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edibleandmed.gif (10658 bytes)Identifying and Harvesting Edible and Medicinal Plants in Wild (and Not So Wild) Places

By: "Wildman" Steve Brill

Book Excerpt:  FRUIT

When flowers’ ovaries ripen, they form fruit,
sometimes along with accessory tissues. The fruit’s
composition depends on the plant’s seed-dispersing
strategy. It need not even be fleshy: From a culinary
standpoint, nuts aren’t fruits, but botanically, they’re
one-seeded, dry fruits with hard outer walls, like
acorns or hazelnuts, that don’t open when mature
(Pods open when they mature).

Sunflower seeds fruits called achenes. Like nuts,
they’re one seeded fruits that don’t open when
mature, but the seed attaches to the inside of the shell
at one point.

Fleshy fruits are also distinctive. True berries, like
autumn olives, currants, and ground-cherries, are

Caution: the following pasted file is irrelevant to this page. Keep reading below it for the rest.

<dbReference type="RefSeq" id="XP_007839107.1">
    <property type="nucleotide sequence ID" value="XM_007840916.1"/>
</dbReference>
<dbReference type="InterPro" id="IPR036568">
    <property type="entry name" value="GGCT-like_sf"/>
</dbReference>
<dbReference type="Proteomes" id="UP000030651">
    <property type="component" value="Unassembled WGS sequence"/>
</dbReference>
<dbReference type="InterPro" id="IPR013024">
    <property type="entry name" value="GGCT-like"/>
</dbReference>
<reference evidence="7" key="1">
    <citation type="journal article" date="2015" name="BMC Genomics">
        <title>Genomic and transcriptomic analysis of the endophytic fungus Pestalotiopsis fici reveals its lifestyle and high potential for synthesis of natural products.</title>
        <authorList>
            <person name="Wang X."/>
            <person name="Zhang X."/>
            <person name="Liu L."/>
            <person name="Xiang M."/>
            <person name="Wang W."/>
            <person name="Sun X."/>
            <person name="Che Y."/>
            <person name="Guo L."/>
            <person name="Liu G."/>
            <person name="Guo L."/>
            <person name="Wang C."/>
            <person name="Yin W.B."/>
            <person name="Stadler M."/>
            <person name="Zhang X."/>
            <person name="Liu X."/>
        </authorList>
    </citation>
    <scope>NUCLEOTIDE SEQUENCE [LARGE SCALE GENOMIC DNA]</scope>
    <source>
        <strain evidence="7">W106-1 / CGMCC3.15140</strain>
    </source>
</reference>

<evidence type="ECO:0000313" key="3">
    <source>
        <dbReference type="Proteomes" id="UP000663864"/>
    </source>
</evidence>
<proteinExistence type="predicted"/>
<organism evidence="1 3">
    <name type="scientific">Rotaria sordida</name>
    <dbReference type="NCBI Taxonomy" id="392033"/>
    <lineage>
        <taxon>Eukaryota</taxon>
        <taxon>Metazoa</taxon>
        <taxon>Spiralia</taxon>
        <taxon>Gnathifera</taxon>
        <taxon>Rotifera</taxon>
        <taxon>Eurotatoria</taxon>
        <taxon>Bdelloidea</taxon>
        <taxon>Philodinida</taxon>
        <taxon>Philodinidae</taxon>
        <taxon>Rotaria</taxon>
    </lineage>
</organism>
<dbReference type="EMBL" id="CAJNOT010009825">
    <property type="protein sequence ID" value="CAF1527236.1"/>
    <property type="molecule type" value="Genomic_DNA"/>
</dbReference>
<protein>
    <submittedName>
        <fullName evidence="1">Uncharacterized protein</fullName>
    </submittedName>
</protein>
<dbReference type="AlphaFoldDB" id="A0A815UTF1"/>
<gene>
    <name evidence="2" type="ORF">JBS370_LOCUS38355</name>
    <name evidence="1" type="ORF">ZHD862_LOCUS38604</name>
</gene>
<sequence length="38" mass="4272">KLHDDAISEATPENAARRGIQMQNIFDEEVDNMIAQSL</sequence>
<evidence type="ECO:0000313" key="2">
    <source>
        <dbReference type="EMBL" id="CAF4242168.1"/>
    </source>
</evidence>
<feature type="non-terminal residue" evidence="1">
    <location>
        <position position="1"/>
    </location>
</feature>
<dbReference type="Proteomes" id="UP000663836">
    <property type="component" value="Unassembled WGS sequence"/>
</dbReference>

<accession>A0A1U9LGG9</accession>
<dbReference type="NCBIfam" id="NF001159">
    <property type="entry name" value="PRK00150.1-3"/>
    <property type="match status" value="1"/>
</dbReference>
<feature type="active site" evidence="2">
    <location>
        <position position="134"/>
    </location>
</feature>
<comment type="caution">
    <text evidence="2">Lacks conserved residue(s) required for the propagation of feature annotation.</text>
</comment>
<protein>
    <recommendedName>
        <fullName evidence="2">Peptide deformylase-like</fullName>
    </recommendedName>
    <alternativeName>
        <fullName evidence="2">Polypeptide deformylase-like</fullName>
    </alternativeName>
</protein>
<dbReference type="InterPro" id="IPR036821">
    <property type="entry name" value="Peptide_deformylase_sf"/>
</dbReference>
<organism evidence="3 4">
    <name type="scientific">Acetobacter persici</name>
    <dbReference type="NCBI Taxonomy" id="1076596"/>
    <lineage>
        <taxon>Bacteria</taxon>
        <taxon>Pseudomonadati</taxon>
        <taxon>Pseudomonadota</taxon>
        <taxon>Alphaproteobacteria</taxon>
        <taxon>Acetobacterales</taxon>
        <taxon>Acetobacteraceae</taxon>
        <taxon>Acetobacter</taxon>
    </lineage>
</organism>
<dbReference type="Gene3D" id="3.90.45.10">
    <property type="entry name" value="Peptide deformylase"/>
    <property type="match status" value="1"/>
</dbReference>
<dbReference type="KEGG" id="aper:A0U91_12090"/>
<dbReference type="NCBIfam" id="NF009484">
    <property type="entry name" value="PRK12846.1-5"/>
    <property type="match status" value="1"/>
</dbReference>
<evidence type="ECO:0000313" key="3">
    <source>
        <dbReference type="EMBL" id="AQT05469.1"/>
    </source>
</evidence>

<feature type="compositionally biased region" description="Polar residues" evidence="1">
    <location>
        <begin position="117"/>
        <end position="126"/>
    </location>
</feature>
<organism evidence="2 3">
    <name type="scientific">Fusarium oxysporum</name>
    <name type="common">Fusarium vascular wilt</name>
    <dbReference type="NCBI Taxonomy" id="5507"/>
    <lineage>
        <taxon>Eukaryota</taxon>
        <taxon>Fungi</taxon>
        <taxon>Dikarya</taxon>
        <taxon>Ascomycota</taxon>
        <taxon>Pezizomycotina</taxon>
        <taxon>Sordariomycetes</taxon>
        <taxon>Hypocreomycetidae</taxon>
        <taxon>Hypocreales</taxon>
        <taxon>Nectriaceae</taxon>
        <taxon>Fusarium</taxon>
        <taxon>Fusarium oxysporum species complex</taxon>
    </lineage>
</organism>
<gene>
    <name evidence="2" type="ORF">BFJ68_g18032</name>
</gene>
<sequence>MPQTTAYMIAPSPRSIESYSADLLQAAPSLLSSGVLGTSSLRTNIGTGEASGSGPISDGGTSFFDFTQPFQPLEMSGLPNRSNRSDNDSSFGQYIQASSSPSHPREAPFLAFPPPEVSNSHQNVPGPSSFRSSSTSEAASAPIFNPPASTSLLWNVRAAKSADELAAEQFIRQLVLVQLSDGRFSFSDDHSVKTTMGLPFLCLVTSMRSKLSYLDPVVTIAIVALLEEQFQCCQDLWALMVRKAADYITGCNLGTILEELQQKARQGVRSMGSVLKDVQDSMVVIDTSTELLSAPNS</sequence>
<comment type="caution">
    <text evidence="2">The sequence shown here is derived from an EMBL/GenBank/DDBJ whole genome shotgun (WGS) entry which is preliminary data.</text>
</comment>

thin-skinned fruits with seeds loosely embedded in a
soft, succulent pulp.

Peaches and plums are drupes: One hard stone or pit
encloses the seed. A pome, like an apple or pear, is a
many-seeded fruit that doesn’t open. Its fleshy portion
comes from the receptacle, not the ovary.

Individual fruits may also fuse, the way flowers
sometimes do: When the a flower cluster’s fruits form
a dense mass, you get a multiple fruit, like mulberries.
If the bunch of fused fruits comes from one flower
with multiple ovaries, you get an aggregate fruit, like a
raspberry or blackberry.

When a fruit’s fleshy part originates from a flower
part other than the ovary, it’s an accessory fruit: The
strawberry’s flesh, for example, comes from the
receptacle. It’s an accessory fruit, while its seeds are
achenes

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